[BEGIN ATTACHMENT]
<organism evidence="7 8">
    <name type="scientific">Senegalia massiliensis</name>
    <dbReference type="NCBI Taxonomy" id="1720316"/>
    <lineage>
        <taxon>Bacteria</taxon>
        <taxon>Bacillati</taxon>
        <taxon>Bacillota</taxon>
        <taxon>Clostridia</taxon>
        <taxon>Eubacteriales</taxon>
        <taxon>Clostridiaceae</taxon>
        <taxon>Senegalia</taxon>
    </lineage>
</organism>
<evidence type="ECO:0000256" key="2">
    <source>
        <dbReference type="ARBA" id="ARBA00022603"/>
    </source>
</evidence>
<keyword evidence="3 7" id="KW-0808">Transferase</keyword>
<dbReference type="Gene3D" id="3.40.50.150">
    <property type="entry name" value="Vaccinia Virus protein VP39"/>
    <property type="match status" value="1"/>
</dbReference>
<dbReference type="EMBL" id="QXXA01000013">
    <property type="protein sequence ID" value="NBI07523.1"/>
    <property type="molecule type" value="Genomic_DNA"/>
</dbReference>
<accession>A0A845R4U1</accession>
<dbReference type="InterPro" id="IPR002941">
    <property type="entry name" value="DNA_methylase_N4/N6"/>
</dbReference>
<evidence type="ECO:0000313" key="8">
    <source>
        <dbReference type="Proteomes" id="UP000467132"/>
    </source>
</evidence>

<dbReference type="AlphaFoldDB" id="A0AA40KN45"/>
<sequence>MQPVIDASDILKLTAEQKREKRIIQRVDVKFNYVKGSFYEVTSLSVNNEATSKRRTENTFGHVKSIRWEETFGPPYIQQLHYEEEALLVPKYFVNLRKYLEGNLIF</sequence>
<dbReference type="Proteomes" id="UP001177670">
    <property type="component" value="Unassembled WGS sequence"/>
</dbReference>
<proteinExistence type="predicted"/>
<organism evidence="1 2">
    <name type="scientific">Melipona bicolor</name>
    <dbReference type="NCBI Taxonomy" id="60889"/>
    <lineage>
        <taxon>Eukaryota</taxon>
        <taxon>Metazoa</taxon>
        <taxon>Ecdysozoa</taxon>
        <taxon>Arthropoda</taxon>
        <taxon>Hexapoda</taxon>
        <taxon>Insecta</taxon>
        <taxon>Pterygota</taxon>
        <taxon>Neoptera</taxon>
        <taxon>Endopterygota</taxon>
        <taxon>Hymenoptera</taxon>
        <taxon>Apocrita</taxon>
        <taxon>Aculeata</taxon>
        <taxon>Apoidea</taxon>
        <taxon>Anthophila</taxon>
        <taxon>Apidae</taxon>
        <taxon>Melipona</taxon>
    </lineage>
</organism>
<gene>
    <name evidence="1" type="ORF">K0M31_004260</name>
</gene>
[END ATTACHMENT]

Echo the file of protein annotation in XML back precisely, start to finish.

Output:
<organism evidence="7 8">
    <name type="scientific">Senegalia massiliensis</name>
    <dbReference type="NCBI Taxonomy" id="1720316"/>
    <lineage>
        <taxon>Bacteria</taxon>
        <taxon>Bacillati</taxon>
        <taxon>Bacillota</taxon>
        <taxon>Clostridia</taxon>
        <taxon>Eubacteriales</taxon>
        <taxon>Clostridiaceae</taxon>
        <taxon>Senegalia</taxon>
    </lineage>
</organism>
<evidence type="ECO:0000256" key="2">
    <source>
        <dbReference type="ARBA" id="ARBA00022603"/>
    </source>
</evidence>
<keyword evidence="3 7" id="KW-0808">Transferase</keyword>
<dbReference type="Gene3D" id="3.40.50.150">
    <property type="entry name" value="Vaccinia Virus protein VP39"/>
    <property type="match status" value="1"/>
</dbReference>
<dbReference type="EMBL" id="QXXA01000013">
    <property type="protein sequence ID" value="NBI07523.1"/>
    <property type="molecule type" value="Genomic_DNA"/>
</dbReference>
<accession>A0A845R4U1</accession>
<dbReference type="InterPro" id="IPR002941">
    <property type="entry name" value="DNA_methylase_N4/N6"/>
</dbReference>
<evidence type="ECO:0000313" key="8">
    <source>
        <dbReference type="Proteomes" id="UP000467132"/>
    </source>
</evidence>

<dbReference type="AlphaFoldDB" id="A0AA40KN45"/>
<sequence>MQPVIDASDILKLTAEQKREKRIIQRVDVKFNYVKGSFYEVTSLSVNNEATSKRRTENTFGHVKSIRWEETFGPPYIQQLHYEEEALLVPKYFVNLRKYLEGNLIF</sequence>
<dbReference type="Proteomes" id="UP001177670">
    <property type="component" value="Unassembled WGS sequence"/>
</dbReference>
<proteinExistence type="predicted"/>
<organism evidence="1 2">
    <name type="scientific">Melipona bicolor</name>
    <dbReference type="NCBI Taxonomy" id="60889"/>
    <lineage>
        <taxon>Eukaryota</taxon>
        <taxon>Metazoa</taxon>
        <taxon>Ecdysozoa</taxon>
        <taxon>Arthropoda</taxon>
        <taxon>Hexapoda</taxon>
        <taxon>Insecta</taxon>
        <taxon>Pterygota</taxon>
        <taxon>Neoptera</taxon>
        <taxon>Endopterygota</taxon>
        <taxon>Hymenoptera</taxon>
        <taxon>Apocrita</taxon>
        <taxon>Aculeata</taxon>
        <taxon>Apoidea</taxon>
        <taxon>Anthophila</taxon>
        <taxon>Apidae</taxon>
        <taxon>Melipona</taxon>
    </lineage>
</organism>
<gene>
    <name evidence="1" type="ORF">K0M31_004260</name>
</gene>